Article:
Greg Bauer built a business for skiers, snowboarders and other outdoor adventure types. Suddenly, it seemed like it was all heading downhill and careening out of control.
So Bauer screeched to a halt, and saved the company.
A little more than a decade ago, he was running one of the fastest-growing businesses in Sacramento. Rack N Road, a retail chain selling car racks and hitches for hauling bikes, skis and other outdoor gear, was opening stores throughout the West and making inroads in e-commerce.
He was going broke in the process. The dot-com crash in 2001 revealed deep flaws in Bauer’s business plan, mainly the result of overexpansion.
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So Bauer hit the brakes and started scaling back. Beginning in 2002, Rack N Road closed half of its 16 stores. Later, it all but gave up on e-commerce, devoting its energy to getting customers to come into its stores, not buy online. It also discontinued the sale of Bauer “brand” products.
The result: a company that’s considerably smaller but, according to Bauer, solidly profitable. Rack N Road is growing again, albeit at a modest pace, and is wary of getting back on the fast track. Bauer’s unofficial motto, which he employed more than once during a recent interview at his office near McKinley Park: “Sometimes the most profitable thing you can do is not make the sale.”
Bauer’s reversal is something of a rarity. Business experts said it’s unusual for entrepreneurs to slow down, rethink their methods and make a strategic retreat, even with financial losses piling up.
“You’ve made this public commitment to doing this thing and there’s strong public pressure to follow this up,” said Kim Elsbach, a professor at UC Davis’ Graduate School of Management. “It definitely shows the wisdom of being able to stop and reassess, which is important, but clearly not the mind-set of most entrepreneurs.”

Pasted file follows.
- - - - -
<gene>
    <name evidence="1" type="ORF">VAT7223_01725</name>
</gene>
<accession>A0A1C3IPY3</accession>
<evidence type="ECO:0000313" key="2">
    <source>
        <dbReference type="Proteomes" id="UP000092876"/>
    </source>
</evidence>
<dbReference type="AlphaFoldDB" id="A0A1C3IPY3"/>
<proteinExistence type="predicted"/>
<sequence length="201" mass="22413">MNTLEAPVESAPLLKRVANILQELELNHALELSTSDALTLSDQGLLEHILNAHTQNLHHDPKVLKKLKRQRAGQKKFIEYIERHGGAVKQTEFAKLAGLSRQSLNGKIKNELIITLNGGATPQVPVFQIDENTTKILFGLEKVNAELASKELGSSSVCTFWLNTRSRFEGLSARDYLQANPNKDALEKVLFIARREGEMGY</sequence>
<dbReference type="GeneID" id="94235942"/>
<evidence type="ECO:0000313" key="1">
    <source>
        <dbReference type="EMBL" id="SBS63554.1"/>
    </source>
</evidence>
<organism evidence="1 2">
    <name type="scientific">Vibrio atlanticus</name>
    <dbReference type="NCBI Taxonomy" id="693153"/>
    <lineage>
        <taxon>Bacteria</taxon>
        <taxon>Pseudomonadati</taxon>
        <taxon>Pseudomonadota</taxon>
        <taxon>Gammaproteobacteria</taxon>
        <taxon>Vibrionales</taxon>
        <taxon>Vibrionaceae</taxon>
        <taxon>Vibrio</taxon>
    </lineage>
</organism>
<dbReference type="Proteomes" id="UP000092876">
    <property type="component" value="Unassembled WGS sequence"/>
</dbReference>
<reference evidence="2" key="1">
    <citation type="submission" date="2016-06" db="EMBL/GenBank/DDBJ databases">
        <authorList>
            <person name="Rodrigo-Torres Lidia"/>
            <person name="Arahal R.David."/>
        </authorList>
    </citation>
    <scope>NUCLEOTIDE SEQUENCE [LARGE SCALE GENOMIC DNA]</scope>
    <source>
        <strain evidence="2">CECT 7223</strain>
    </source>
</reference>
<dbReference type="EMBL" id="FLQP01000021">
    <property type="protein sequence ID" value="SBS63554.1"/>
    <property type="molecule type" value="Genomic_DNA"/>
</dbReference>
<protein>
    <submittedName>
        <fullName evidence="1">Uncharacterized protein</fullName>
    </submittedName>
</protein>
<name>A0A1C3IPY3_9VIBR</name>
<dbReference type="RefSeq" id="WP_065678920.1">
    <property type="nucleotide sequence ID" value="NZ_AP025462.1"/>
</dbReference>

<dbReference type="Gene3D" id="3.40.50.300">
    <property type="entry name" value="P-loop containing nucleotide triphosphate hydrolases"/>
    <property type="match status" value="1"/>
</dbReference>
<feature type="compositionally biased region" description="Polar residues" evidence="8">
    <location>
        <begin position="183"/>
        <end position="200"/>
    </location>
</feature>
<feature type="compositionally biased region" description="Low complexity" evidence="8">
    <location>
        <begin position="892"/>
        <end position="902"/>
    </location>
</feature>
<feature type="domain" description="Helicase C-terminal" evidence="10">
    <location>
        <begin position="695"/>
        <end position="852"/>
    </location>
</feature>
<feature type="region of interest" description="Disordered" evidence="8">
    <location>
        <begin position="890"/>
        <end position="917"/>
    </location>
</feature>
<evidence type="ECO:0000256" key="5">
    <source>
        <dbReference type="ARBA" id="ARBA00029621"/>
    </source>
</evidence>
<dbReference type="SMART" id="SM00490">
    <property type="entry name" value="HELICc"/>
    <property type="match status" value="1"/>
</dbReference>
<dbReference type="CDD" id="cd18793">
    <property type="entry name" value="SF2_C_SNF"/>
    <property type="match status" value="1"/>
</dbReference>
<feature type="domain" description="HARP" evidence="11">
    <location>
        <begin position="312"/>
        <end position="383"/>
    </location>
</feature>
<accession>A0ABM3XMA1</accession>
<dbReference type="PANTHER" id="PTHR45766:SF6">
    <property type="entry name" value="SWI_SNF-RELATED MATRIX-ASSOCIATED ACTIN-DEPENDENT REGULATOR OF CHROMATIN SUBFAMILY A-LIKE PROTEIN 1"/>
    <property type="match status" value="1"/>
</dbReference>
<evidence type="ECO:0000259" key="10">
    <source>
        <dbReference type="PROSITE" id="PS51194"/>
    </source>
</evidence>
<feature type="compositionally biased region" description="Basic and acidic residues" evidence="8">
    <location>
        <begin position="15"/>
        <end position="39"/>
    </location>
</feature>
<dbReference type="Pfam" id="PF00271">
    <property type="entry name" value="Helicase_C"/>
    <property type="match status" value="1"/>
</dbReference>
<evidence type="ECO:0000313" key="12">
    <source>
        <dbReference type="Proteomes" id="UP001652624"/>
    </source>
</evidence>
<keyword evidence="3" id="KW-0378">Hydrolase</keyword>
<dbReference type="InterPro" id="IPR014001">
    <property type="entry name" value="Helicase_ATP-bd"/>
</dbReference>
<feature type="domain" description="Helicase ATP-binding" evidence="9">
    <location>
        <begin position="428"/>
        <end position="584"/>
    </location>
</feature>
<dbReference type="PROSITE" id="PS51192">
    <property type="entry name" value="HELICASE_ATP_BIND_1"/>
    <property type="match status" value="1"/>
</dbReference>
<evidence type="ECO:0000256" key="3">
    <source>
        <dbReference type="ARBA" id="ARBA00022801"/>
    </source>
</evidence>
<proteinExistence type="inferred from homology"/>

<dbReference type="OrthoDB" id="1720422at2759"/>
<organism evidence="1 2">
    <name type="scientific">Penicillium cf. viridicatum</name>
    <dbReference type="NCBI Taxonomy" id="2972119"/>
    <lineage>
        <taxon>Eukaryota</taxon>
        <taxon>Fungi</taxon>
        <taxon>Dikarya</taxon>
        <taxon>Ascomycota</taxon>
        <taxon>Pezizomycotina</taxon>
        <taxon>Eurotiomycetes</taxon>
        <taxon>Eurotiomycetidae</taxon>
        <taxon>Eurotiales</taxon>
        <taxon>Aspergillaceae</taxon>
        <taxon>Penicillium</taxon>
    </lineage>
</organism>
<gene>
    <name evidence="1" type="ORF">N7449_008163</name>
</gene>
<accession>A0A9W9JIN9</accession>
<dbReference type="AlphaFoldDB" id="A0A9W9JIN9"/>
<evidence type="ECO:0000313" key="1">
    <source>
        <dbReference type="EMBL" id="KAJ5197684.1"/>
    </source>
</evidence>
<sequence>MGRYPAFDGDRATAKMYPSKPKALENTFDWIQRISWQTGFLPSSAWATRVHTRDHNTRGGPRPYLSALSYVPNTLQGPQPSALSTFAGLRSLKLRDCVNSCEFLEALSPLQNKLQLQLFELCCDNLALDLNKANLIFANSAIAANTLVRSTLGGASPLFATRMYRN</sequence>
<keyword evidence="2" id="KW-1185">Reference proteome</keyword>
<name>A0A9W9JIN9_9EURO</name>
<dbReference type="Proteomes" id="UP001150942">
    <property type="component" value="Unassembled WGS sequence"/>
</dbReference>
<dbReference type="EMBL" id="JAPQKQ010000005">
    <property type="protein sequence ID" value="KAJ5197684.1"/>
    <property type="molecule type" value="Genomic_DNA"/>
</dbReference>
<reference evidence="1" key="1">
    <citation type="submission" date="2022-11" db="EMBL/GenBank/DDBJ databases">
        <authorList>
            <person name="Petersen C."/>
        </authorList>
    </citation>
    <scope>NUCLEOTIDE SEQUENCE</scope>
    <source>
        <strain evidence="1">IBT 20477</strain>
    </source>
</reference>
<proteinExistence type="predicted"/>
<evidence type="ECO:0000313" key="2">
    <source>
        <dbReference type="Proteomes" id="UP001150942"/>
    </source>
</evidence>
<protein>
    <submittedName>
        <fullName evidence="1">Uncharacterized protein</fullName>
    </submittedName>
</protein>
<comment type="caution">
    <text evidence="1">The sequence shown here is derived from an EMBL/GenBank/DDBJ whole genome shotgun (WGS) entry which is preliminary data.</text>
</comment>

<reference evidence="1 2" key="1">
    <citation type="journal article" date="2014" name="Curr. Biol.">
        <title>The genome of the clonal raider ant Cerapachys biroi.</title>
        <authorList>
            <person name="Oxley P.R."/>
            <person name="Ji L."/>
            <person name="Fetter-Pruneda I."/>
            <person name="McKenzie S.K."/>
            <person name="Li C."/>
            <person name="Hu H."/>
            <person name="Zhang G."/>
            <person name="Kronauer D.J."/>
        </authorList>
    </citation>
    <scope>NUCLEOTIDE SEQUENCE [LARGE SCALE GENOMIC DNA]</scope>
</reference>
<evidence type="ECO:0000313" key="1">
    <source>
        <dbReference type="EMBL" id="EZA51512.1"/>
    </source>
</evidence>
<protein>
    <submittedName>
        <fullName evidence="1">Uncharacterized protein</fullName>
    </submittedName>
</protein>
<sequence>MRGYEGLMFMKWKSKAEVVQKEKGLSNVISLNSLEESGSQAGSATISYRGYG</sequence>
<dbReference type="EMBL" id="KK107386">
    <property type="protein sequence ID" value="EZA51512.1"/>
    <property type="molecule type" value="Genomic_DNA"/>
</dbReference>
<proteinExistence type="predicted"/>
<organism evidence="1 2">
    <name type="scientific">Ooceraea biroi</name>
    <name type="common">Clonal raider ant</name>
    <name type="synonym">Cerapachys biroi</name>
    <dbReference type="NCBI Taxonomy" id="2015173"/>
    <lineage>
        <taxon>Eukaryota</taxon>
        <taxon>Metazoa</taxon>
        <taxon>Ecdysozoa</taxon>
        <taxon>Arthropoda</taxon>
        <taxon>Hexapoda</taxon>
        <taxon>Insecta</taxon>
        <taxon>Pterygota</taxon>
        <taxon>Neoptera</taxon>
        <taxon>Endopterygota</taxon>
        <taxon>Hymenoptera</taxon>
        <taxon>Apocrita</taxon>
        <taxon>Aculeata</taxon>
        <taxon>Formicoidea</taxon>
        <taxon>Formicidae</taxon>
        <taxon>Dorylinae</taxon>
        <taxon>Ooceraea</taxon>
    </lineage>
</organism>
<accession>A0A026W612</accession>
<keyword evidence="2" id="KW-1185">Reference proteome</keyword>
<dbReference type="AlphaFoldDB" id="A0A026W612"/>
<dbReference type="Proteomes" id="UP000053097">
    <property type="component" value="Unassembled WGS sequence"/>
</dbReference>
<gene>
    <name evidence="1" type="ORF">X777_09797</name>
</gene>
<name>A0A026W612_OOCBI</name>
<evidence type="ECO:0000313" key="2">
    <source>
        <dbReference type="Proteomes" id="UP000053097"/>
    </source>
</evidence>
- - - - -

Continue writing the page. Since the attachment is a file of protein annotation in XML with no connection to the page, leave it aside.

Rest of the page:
Bauer, 50, said he had little choice.
“We were almost bankrupt,” he said. “It was really that bad.”
Rack N Road had its origins in a family vacation nearly a quarter century ago.
At the time, his family was operating an auto-accessories business from a warehouse in Redwood City. Bauer accompanied family members on a winter trip to Lake Tahoe in late 1990. Because there wasn’t much snow, the Bauers decided to take their bicycles, too. One problem: They had trouble finding the roof racks or hitches they needed to haul all their gear.
Bauer sensed an opportunity. Although REI and other retailers sold this type of equipment, he believed a dedicated specialty store could work. He called it Sports Rack.
At first, he sold product out of the Redwood City warehouse. Then he moved to Sacramento, partly for family reasons, and opened his first store on Fulton Avenue.
A decade later, Sports Rack seemed unstoppable. It had 16 stores, including a presence in markets teeming with the cycling, skiing and snowboarding crowd: Seattle, Denver, Salt Lake City. A Roseville store complemented the Sacramento location.
The first hint that something was wrong was the collapse of the dot-com market. Sales dried up at the Sunnyvale store.